A much-anticipated final report required by the 21st Century Cures Act on ways the government can reduce administrative burdens on research involving animals is evoking mixed responses from stakeholders, with some hopes for real change already dampened by the draft version. But at least one group representing institutions contends that the multiyear effort to produce the report falls short of complying with Congress’ mandate specified in the act.
The Cures Act required HHS, through the Office of Laboratory Animal Welfare (OLAW) and the U.S. Department of Agriculture (USDA), principally involving its Animal and Plant Health Inspection Service, to “complete a review of applicable regulations and policies for the care and use of laboratory animals and make revisions, as appropriate, to reduce administrative burden on investigators while maintaining the integrity and credibility of research findings and protection of research animals.” The Food and Drug Administration (FDA) was also involved.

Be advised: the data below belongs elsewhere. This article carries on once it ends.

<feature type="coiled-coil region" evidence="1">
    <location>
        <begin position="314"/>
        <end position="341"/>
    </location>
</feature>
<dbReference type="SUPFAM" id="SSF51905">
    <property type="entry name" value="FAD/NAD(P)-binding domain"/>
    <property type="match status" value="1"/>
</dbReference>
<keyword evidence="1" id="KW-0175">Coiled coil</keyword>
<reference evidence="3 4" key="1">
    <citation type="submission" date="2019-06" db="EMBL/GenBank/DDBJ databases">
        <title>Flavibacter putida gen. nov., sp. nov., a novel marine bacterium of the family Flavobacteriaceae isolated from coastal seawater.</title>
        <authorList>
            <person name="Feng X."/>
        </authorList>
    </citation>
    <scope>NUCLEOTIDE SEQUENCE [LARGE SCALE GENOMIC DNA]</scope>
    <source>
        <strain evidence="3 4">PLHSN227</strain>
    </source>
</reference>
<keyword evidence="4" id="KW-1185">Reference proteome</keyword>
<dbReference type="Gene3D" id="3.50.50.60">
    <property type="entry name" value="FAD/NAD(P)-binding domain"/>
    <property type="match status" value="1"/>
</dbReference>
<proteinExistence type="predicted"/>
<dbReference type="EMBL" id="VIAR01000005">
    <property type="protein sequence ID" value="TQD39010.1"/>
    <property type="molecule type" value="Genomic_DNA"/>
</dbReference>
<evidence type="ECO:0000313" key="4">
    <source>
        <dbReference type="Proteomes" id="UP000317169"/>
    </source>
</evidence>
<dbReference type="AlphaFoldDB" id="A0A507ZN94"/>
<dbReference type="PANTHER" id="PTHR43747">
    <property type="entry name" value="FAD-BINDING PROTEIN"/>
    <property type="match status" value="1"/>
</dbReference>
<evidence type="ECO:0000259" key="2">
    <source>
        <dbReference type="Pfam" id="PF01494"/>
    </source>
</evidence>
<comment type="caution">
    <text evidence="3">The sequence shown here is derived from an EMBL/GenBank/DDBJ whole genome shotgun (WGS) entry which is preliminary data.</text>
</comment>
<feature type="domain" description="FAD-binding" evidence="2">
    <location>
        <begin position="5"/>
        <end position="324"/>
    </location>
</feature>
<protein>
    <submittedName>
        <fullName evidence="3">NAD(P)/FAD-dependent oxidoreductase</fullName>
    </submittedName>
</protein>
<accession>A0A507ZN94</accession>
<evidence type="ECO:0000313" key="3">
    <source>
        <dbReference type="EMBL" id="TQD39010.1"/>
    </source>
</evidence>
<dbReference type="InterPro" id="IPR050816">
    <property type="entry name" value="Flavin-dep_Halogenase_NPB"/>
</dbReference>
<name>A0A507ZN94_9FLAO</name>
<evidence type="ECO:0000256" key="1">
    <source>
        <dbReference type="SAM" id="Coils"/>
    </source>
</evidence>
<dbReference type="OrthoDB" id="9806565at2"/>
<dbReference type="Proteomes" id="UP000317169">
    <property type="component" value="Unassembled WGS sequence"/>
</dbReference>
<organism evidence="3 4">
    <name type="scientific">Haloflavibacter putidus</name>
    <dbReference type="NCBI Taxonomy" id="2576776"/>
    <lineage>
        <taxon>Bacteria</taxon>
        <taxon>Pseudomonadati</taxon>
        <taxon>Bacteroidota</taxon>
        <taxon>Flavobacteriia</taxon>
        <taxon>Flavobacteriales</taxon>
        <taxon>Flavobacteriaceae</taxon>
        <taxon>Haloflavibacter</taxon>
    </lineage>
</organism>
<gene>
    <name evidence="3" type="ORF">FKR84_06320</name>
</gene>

The deadline for the review was December 2018, two years from enactment of the act. The agencies technically met the deadline by issuing a draft report Dec. 7.
The final report was published Aug. 28 to little fanfare. NIH posted a grants guide notice announcing the release but offering no details as to its contents. In contrast, when the draft was issued, Mike Lauer, deputy director of NIH’s Office of Extramural Research, discussed it on his blog.
The report contains agencies’ responses to recommendations from a working group composed of USDA, OLAW and FDA representatives. In crafting the report, the working group held a “listening session” in January 2018 to hear directly from a variety of stakeholders (“As Agencies Review Regs, Animal Groups Urge Alternatives, Inclusion,” RRC 15, no. 2).